The long -awaited (as in, for decades) film adaptation of Orson Scott’s Card’s child soldier science fiction epic Ender’s Game opened a couple of weeks ago, and I had no desire to see it. Ender’s Game was one of my (and my son’s) favorite books of all time, but neither one of us cared to see it after viewing the trailers. I couldn’t take Harrison Ford’s droopy basset hound look (though the actor playing his aide is actually, in real life, named Han Soto! Truth is stranger than fiction), and my son generally dislikes book adaptations anyway.
So I ignored news of the movie, until yesterday when I heard for the first time that The Flaming Lips had been commissioned to write the song for the ending credits. Okay, that was cool. I listened to the song “Peace Sword (Open Your Heart)” and it is indeed cool. Soaring strings in the opening, electric guitar and synth blending in with a majestic sound, drum beats of war in the background. “I was trained to ignore your pain,” the lyrics open. The song progressively fuzzes out, with the recurrent refrain “Open your heart to me.” It all spirals down, the drums muted, a tolling bell counting down the beat. I’ll bet it was tremendous to hear as the credits rolled at the end of this movie that relatively few people have seen.
After they completed the song, The Flaming Lips started playing around with other songs inspired by Ender’s Game. Well, sort of inspired, because none of the band had ever actually read the book. When first broached with the idea of writing the theme song, they were told it was “a bit like Harry Potter in outer space,” which is pathetically inaccurate. Wayne Coyne was given some clips from the end of the movie to work with, but I think the vision of these songs are all theirs. So the outcome of the new songs (which were not featured in the movie) was the EP Peace Sword, which also features the songs “Think Like a Machine, Not a Boy,” “Wolf Children,” “Assassin Beetle/The Dream is Ending,” “Is the Black at the End Good?,” and “If They Move, Shoot ‘Em.”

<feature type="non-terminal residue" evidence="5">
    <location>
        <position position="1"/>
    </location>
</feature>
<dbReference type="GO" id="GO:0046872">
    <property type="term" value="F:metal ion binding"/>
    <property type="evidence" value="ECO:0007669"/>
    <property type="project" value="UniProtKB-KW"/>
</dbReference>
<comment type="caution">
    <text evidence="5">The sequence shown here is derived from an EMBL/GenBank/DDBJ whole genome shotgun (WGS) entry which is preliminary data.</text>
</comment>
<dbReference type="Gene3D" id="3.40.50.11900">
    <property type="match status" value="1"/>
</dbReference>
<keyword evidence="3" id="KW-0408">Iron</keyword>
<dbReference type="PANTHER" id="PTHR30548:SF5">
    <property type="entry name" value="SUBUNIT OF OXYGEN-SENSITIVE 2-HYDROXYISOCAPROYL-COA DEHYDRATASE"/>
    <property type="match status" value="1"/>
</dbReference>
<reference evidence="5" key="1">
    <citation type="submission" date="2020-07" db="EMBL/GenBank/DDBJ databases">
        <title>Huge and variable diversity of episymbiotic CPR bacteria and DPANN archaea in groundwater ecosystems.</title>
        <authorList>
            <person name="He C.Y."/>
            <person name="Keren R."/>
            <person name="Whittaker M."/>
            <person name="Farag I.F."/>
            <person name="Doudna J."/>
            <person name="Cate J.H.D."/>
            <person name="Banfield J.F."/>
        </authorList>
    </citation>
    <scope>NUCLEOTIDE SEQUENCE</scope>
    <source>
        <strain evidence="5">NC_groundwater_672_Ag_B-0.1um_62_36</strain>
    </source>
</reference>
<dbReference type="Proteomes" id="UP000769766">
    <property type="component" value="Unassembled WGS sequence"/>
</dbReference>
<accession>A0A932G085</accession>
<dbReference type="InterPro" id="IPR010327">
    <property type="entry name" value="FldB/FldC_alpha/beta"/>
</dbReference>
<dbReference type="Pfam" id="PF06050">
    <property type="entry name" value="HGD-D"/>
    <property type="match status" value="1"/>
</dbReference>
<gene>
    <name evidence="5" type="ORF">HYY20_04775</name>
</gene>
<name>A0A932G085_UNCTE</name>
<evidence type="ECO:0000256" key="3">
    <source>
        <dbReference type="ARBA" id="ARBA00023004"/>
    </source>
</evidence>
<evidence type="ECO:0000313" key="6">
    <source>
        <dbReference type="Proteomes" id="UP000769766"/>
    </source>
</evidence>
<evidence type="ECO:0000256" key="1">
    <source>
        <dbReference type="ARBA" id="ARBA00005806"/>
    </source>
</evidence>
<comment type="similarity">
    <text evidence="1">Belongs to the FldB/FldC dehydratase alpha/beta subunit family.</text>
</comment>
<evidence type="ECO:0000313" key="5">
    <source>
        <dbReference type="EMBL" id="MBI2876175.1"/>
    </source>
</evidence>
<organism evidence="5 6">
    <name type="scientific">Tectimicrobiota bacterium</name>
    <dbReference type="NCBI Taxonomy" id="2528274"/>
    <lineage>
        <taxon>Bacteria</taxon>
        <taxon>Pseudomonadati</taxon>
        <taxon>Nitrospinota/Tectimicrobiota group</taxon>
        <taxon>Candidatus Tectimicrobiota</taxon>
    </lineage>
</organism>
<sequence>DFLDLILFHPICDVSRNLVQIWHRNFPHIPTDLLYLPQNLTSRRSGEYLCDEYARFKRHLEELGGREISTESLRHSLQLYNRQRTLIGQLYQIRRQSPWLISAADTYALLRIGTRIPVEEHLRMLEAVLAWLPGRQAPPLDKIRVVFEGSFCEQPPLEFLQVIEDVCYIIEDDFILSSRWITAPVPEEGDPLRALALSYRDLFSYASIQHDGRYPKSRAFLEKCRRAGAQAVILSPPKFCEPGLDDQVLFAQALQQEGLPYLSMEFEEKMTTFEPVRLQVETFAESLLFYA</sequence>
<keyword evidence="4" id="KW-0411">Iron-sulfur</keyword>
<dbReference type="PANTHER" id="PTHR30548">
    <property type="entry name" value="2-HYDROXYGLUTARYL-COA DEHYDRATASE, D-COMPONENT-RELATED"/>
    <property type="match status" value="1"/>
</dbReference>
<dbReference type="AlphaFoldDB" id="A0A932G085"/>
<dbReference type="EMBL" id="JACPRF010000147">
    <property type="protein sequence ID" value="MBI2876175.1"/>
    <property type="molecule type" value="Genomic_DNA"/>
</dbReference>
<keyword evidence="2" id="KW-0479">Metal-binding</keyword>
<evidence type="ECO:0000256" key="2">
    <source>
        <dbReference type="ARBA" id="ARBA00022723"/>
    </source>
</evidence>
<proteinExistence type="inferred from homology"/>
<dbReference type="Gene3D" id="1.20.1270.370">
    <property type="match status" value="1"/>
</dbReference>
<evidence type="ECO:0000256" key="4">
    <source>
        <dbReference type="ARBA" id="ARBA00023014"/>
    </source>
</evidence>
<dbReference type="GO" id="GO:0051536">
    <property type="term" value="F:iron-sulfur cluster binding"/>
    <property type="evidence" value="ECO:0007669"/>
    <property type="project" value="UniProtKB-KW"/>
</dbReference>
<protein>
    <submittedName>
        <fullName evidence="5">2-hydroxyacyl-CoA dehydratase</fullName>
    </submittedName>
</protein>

But the coolest part, perhaps, of this story is what happened between the band agreeing to do the song for the movie and the release of the EP. Wayne Coyne became very troubled by reports of Orson Scott Card’s very vocal and highly publicized homophobia and public tirades against marriage equality. He decided to arrange for the EP vinyl to be etched with “Hey Orson Scott Card You Are Wrong” on one side and “Gay People Are Cool” on the flip side.
No report as to Card’s response to the dig, though I’m sure The Flaming Lips couldn’t care less one way or the other.
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